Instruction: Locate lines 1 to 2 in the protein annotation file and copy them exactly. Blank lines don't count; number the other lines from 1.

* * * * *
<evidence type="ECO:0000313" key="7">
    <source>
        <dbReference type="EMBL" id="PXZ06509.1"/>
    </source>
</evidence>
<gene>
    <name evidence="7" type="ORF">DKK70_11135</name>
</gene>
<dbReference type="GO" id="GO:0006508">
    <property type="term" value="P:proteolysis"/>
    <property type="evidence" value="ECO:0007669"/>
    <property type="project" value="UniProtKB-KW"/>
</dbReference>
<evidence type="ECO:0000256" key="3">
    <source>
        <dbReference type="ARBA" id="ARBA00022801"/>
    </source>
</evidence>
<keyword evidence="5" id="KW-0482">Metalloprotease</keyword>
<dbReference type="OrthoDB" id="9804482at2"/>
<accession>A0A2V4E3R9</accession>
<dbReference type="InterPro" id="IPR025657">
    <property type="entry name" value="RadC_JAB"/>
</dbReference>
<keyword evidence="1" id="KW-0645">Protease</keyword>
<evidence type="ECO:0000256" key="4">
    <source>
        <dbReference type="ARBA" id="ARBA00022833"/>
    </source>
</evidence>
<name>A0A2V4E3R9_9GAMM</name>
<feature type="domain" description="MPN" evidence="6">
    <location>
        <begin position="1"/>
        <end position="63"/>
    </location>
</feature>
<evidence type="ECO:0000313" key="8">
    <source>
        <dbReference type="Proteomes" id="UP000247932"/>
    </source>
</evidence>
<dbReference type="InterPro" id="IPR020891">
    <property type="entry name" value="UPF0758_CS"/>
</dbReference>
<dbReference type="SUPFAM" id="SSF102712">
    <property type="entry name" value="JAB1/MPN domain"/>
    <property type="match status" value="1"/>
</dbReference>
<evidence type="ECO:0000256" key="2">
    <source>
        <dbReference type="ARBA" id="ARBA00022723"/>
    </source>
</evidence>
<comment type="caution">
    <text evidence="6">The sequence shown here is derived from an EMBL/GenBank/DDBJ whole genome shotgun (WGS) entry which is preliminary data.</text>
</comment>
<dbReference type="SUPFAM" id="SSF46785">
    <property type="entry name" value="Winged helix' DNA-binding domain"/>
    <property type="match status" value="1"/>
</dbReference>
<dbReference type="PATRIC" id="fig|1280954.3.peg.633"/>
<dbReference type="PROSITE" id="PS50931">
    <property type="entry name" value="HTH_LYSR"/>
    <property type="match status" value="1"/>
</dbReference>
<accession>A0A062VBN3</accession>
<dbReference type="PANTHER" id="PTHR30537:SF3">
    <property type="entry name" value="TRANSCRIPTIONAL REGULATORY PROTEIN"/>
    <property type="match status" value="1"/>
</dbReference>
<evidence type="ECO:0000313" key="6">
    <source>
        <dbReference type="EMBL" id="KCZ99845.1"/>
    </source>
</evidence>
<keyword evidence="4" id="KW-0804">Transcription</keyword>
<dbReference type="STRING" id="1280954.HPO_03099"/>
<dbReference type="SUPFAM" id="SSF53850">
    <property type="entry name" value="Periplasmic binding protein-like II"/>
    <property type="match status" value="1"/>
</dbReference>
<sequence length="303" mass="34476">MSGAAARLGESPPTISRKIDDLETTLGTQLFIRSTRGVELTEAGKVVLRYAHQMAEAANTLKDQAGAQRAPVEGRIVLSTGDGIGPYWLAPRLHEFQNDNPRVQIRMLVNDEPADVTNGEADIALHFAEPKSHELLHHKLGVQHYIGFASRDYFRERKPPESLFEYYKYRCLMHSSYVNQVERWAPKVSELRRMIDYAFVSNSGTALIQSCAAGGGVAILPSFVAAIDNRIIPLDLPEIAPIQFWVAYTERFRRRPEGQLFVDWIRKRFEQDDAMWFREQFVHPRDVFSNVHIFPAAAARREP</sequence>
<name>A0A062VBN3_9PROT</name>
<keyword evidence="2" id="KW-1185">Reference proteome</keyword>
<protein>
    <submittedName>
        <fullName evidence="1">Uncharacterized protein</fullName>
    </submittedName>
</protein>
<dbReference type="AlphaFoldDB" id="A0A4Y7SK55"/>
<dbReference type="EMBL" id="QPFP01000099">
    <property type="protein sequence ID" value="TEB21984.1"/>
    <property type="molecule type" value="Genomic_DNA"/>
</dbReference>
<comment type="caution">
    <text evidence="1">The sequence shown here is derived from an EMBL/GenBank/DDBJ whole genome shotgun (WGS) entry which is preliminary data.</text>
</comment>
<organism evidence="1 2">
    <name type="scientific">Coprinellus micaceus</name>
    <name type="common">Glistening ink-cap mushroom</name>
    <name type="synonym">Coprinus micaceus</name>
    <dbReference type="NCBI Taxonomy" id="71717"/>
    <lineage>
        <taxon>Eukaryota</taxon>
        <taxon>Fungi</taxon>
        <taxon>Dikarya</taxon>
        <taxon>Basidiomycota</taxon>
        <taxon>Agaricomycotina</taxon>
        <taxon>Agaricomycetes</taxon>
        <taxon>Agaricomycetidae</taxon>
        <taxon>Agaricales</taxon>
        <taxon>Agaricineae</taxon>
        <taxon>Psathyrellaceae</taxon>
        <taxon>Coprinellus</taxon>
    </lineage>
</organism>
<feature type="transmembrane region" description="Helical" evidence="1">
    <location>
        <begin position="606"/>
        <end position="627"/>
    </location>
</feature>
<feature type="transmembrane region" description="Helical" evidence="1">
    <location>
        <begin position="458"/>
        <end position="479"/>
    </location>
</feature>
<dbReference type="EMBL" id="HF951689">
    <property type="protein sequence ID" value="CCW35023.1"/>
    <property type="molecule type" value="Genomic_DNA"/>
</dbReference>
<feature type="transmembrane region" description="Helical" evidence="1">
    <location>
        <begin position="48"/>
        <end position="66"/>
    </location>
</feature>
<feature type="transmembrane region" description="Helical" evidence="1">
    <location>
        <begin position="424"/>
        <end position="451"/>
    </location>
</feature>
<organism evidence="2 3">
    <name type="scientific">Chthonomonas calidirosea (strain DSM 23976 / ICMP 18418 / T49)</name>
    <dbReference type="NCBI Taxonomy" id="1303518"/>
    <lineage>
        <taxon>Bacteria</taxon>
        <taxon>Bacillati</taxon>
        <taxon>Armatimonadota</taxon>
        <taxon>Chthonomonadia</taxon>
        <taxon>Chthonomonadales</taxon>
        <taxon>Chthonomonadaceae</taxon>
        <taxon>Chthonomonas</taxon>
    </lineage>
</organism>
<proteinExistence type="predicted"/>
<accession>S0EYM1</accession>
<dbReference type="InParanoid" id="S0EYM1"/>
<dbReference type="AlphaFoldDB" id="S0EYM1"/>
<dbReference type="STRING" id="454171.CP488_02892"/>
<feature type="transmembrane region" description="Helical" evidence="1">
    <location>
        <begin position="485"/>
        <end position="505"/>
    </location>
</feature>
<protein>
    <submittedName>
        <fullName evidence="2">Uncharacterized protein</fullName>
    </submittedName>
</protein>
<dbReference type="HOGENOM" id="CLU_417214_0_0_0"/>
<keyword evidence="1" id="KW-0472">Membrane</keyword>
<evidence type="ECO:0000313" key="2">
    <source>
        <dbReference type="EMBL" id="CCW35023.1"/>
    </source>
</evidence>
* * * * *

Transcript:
<evidence type="ECO:0000313" key="7">
    <source>